Ventilation system on the building roof, technology, HVAC

What Is the Best Roof Ventilation?

While a roof is designed to keep rain, wind, bugs, and allergens out of the home, protecting the building and its contents from the weather, it will not be effective without a strong roofing ventilation system.

Poor roof ventilation can cause a range of problems, not only for the roof but for the entire structure of the home. Prioritize a roof inspection to determine how best to update and improve your roofing ventilation system. This can save thousands of dollars in energy costs and repairs in the future.

What Is Roof Ventilation?

A roof ventilation system is comprised of a series of vents that allow hot air to escape from the building.

These vents work together with the roof vapor barrier to protect the home from problems associated with moisture buildup that occurs when hot air is trapped in the attic.

In general, it is recommended that there be at least one roof vent for every 300 square feet of attic space if there is a vapor barrier in place. If there is no vapor barrier, there should be a vent for every 150 square feet of attic space.

Why Does a Roof Need Ventilation?

If a roof is not properly ventilated, hot air will accumulate at the highest point in the building, which is usually the attic or any room directly underneath the roof.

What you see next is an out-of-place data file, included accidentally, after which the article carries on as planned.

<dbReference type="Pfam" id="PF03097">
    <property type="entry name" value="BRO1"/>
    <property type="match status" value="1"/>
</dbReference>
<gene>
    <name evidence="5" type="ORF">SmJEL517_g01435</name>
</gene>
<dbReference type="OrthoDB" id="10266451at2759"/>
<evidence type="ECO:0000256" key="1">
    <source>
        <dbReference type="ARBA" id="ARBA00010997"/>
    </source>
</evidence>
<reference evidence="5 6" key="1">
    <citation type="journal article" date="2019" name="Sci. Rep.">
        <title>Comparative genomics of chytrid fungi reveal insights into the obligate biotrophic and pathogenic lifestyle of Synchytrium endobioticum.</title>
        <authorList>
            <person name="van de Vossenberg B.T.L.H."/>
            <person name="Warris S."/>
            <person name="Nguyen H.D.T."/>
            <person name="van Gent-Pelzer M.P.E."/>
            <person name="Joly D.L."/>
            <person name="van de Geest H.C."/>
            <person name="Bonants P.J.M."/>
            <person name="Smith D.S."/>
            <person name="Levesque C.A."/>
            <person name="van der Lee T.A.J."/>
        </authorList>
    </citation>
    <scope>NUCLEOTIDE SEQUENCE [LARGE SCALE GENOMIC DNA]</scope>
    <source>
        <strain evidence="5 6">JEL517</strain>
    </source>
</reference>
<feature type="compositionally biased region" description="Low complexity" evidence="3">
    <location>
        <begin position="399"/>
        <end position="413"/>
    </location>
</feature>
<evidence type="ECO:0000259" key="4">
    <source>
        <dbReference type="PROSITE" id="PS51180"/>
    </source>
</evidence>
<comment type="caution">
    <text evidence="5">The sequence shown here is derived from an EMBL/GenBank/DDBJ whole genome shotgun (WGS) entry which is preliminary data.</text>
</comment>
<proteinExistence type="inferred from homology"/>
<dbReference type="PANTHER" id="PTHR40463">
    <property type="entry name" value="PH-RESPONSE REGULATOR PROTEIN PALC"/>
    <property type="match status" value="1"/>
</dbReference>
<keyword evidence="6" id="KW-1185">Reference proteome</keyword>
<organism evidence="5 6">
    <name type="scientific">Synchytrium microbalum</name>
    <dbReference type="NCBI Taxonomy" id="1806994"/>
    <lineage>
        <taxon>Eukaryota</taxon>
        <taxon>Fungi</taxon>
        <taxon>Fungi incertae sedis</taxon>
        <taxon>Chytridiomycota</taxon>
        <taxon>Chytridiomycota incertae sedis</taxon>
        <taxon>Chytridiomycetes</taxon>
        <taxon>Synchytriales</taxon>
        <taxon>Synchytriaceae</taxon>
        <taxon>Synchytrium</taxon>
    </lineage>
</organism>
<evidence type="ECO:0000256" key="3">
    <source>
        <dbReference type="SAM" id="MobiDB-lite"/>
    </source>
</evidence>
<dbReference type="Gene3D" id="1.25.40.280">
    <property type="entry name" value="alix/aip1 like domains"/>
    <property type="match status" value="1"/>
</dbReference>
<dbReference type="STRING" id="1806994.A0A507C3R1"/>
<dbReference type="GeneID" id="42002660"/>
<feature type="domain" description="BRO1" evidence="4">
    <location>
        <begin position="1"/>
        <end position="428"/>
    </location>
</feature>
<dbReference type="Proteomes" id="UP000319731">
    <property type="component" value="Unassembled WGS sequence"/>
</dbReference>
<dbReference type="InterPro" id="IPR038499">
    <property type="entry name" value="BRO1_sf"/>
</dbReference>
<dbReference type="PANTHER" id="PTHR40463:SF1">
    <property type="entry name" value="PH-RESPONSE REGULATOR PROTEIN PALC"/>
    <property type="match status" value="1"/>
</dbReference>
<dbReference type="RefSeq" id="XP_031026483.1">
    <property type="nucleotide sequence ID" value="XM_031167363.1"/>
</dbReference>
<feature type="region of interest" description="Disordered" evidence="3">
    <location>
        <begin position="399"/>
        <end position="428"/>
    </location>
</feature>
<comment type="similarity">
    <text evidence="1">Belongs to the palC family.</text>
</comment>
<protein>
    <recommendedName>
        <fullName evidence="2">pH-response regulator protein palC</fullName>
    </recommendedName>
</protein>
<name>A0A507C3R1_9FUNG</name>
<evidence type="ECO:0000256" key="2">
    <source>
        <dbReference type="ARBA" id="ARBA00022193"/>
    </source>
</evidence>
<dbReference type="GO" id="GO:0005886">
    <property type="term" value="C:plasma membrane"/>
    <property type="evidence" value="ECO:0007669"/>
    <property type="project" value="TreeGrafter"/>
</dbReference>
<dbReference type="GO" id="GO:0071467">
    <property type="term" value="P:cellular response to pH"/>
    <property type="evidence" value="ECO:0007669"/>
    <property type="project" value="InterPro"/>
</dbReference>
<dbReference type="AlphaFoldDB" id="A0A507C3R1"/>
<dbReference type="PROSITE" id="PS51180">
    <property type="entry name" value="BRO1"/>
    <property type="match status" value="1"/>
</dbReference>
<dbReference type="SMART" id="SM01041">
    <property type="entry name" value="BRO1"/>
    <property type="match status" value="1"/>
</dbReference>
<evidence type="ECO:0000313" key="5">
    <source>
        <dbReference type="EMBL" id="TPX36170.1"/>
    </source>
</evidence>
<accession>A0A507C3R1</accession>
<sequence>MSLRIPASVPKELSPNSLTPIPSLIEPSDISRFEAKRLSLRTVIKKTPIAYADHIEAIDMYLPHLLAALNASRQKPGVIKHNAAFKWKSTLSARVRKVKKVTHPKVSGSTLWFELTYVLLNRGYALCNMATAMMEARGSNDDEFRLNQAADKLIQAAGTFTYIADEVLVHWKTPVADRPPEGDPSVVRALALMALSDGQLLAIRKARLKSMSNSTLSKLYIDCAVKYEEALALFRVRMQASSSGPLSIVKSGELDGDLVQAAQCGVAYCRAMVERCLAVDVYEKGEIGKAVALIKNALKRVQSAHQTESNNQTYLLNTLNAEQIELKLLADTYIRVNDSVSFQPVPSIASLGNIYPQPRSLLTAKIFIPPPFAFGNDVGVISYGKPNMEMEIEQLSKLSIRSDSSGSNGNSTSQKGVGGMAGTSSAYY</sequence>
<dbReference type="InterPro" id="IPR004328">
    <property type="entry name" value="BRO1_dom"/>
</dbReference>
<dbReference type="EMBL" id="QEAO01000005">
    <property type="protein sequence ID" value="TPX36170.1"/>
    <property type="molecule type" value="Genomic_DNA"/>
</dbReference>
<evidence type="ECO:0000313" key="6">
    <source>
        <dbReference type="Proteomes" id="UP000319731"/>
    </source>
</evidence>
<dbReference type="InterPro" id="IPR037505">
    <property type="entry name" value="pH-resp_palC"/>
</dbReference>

Just like a bathroom requires ventilation to release hot, wet air after a shower and kitchens have ventilation systems to release moist hot air caused by cooking, it’s important to give air a chance to escape from the attic. If this air isn’t released, it can cause mold, moisture buildup that rots the ceiling and support beams, and other moisture-related problems.

What Is the Best Type of Roofing Ventilation?

There are a few different types of roofing vents to choose from, including these:

• Power vents: These disc-shaped vents sit low on the roof and are powered by electricity to move air out of the attic. In the winter, they should be coupled with a humidistat to avoid moisture buildup due to humidity.

• Turbine vents: These round vents sit on top of the roof and move air through and out of the attic about a dozen times per hour, whether or not there is wind.

• Solar-powered vents: These vents work like power vents to move air through the attic, but they are powered by a small solar panel.

• Ridge vents: These run the length of the ridge. Depending on the type, they may be passive or active vents.

• Box vents: These vents are not powered by anything. They release hot air when it builds up enough to escape on its own.

The best type of roofing ventilation will be powered to run at all times.

What Type of Roofing Ventilation Is Right for My Home?

If you would like to discuss options for ventilating your roof, contact Four Seasons Roofing today to find out more about what will work best for your needs.

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